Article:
-Fifty-seven percent of adults think about taking steps to keep their work and personal profiles private. However, 17 percent said information intended to remain private had inadvertently been made public online.
-Be judicious about adding personal information to your professional profile. Only include information appropriate in a professional context.
Adjust Your Privacy Settings
-In Internet browsers, social networking sites, personal blogs and other places where you maintain personal data, use privacy settings to help manage who can see your profile or photos, how people can search for you, who can comment and how to block unwanted access. According to Microsoft research, 49 percent of adults do not use privacy settings on social networking sites.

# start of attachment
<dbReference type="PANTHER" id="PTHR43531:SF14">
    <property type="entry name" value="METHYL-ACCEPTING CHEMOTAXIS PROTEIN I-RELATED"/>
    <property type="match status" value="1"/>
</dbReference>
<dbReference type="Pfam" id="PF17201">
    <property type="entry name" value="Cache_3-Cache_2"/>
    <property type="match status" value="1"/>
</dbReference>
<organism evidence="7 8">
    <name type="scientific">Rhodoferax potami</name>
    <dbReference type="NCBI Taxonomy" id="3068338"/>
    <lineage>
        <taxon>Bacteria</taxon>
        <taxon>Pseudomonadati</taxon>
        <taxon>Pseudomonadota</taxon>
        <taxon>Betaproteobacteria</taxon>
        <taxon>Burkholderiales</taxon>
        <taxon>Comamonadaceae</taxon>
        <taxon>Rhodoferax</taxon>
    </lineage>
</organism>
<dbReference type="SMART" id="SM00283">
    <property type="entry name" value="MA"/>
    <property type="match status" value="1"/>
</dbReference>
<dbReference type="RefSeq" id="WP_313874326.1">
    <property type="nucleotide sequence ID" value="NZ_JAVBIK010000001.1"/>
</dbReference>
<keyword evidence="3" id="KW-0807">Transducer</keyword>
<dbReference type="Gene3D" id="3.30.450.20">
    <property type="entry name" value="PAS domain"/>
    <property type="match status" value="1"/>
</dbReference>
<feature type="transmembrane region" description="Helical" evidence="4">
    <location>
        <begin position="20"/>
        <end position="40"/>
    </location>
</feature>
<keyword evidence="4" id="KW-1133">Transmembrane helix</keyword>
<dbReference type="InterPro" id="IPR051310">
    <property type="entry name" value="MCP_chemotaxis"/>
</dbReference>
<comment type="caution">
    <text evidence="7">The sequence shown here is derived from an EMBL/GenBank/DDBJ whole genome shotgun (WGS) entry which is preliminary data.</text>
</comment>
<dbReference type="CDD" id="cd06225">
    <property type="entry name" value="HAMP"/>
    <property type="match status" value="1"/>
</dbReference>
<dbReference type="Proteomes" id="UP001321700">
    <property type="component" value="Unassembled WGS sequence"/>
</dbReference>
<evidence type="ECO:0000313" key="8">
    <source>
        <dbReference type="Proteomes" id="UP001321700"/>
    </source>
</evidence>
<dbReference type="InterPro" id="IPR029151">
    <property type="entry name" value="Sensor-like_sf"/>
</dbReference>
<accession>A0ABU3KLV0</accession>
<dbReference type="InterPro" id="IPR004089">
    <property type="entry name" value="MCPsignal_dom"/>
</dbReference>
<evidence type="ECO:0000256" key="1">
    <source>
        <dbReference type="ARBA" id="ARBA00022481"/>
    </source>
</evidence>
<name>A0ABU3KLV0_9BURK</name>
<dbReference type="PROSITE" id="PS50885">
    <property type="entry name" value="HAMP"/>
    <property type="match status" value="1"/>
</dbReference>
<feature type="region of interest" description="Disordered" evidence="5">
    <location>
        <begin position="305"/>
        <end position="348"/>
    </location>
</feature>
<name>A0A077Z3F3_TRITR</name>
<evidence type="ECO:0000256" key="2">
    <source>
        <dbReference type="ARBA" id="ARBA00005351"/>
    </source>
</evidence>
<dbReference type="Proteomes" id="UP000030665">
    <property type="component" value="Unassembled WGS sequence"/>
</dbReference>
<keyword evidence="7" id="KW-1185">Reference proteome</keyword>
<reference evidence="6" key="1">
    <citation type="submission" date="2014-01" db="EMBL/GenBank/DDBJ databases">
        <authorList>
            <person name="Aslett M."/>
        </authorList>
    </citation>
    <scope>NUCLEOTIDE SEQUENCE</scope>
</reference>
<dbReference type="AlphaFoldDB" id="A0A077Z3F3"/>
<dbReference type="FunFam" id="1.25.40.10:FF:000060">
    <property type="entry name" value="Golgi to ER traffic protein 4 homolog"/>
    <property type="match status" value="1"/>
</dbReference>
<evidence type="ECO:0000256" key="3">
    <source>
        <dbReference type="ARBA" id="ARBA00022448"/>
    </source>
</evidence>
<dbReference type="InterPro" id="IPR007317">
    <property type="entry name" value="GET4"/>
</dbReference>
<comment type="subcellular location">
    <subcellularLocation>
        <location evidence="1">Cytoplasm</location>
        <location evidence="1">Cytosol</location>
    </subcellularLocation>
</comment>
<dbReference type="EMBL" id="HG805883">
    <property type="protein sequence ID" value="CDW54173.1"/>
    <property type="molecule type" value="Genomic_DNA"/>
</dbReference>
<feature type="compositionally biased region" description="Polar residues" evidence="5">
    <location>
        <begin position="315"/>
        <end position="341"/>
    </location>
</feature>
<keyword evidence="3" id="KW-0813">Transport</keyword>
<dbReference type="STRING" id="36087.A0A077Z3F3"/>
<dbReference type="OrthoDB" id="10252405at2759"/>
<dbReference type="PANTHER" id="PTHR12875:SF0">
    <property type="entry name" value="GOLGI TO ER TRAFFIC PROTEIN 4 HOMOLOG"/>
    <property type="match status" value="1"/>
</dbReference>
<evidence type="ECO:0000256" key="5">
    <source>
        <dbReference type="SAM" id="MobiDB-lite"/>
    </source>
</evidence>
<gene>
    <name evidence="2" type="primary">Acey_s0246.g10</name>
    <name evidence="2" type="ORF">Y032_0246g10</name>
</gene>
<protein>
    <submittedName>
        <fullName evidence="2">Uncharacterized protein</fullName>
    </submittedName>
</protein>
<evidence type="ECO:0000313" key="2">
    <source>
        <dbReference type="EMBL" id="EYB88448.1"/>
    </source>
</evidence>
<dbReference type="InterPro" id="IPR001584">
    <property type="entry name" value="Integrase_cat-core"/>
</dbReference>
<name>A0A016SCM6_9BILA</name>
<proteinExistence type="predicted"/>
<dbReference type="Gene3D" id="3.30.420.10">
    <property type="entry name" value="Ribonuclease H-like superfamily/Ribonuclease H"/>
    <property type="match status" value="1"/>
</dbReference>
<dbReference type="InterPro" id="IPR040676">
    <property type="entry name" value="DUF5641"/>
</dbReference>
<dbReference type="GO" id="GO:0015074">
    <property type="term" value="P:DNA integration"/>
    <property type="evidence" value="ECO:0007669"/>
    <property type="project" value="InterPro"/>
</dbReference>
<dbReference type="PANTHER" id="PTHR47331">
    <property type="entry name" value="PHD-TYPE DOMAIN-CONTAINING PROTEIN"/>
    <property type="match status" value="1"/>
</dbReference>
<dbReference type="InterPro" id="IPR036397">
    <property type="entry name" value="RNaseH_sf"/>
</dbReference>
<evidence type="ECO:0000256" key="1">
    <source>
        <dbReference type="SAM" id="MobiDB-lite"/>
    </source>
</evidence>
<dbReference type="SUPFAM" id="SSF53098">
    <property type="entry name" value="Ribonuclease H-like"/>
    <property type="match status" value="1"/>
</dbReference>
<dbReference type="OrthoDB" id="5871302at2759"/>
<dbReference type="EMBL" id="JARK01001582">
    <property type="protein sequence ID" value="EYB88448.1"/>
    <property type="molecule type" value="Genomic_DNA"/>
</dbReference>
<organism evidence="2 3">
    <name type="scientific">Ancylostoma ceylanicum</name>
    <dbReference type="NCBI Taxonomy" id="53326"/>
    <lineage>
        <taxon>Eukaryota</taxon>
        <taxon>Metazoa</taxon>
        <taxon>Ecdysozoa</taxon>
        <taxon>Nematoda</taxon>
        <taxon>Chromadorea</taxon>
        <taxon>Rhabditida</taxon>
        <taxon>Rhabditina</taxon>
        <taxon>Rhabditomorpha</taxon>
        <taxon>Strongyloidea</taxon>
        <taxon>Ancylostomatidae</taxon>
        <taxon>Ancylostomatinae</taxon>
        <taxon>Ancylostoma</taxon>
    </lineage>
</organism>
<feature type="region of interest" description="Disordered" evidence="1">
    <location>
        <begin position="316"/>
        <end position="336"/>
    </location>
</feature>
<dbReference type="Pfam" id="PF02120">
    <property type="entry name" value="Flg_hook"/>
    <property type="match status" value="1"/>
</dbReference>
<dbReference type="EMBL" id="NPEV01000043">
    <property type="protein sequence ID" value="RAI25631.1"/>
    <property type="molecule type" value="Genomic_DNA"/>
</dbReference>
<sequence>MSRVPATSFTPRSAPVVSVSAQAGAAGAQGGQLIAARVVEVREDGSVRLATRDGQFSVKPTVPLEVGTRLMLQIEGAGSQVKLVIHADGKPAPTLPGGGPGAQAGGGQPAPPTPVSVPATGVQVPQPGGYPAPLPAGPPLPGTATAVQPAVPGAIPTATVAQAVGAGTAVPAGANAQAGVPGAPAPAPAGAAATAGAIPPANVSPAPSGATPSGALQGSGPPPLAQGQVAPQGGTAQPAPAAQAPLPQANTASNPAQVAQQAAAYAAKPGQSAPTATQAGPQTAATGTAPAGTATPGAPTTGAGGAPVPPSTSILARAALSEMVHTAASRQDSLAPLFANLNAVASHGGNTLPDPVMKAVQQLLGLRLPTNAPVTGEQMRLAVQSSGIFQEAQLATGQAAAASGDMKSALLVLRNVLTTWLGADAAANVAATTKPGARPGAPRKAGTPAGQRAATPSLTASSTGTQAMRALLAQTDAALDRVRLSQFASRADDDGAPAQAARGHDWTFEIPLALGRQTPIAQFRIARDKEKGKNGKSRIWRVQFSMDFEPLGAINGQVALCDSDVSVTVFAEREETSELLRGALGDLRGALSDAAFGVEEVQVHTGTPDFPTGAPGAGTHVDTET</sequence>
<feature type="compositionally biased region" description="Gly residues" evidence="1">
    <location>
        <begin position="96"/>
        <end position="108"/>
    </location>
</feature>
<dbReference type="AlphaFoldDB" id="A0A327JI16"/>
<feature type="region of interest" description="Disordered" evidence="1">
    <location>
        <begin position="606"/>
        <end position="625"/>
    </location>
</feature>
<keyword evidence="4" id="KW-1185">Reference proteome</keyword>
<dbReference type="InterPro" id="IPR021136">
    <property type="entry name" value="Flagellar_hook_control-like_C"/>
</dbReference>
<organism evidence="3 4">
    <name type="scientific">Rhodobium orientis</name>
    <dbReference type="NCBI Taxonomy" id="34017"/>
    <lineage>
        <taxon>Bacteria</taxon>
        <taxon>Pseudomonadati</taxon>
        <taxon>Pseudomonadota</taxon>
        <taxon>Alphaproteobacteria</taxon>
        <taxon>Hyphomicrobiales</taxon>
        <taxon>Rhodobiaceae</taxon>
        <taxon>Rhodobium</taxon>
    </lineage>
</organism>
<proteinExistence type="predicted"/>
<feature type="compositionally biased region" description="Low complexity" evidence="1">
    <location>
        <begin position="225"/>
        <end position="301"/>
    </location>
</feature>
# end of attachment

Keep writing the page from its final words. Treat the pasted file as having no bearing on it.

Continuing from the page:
-If you use Internet Explorer 9, use the browser's tracking protection, which helps block unwanted tracking by third parties. You can also use Internet Explorer's "InPrivate" browsing mode.
-Periodically review who has access to your content. It's OK to remove people whom you feel no longer need access.
Think Before You Share
-Think about what you post (particularly personal photos and videos), who you share the information with, and how it reflects on your reputation. Let others know what you do and do not want shared, and ask them to remove anything you don't want disclosed.
-Microsoft research showed that only 38 percent of adults and 39 percent of kids actively think about the long-term impact their online activities might have on someone else's reputation.
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